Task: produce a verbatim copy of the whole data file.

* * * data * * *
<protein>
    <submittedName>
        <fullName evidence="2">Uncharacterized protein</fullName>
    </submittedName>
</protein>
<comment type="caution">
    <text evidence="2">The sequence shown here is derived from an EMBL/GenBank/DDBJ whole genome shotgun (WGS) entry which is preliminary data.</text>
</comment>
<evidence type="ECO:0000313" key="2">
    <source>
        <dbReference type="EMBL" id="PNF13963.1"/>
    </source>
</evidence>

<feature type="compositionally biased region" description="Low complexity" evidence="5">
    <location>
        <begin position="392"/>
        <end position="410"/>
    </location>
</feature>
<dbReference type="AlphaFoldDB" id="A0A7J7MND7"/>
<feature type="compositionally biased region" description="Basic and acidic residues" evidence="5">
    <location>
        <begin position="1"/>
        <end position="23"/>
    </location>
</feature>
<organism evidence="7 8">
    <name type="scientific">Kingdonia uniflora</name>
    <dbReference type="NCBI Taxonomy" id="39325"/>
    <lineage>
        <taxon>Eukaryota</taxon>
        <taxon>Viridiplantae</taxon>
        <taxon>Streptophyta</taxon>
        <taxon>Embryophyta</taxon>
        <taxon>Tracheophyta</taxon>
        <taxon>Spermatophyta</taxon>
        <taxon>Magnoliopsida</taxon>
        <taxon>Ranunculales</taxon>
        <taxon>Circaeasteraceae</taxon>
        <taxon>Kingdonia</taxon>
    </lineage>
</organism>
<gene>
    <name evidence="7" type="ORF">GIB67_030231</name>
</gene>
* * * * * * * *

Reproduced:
<protein>
    <submittedName>
        <fullName evidence="2">Uncharacterized protein</fullName>
    </submittedName>
</protein>
<comment type="caution">
    <text evidence="2">The sequence shown here is derived from an EMBL/GenBank/DDBJ whole genome shotgun (WGS) entry which is preliminary data.</text>
</comment>
<evidence type="ECO:0000313" key="2">
    <source>
        <dbReference type="EMBL" id="PNF13963.1"/>
    </source>
</evidence>

<feature type="compositionally biased region" description="Low complexity" evidence="5">
    <location>
        <begin position="392"/>
        <end position="410"/>
    </location>
</feature>
<dbReference type="AlphaFoldDB" id="A0A7J7MND7"/>
<feature type="compositionally biased region" description="Basic and acidic residues" evidence="5">
    <location>
        <begin position="1"/>
        <end position="23"/>
    </location>
</feature>
<organism evidence="7 8">
    <name type="scientific">Kingdonia uniflora</name>
    <dbReference type="NCBI Taxonomy" id="39325"/>
    <lineage>
        <taxon>Eukaryota</taxon>
        <taxon>Viridiplantae</taxon>
        <taxon>Streptophyta</taxon>
        <taxon>Embryophyta</taxon>
        <taxon>Tracheophyta</taxon>
        <taxon>Spermatophyta</taxon>
        <taxon>Magnoliopsida</taxon>
        <taxon>Ranunculales</taxon>
        <taxon>Circaeasteraceae</taxon>
        <taxon>Kingdonia</taxon>
    </lineage>
</organism>
<gene>
    <name evidence="7" type="ORF">GIB67_030231</name>
</gene>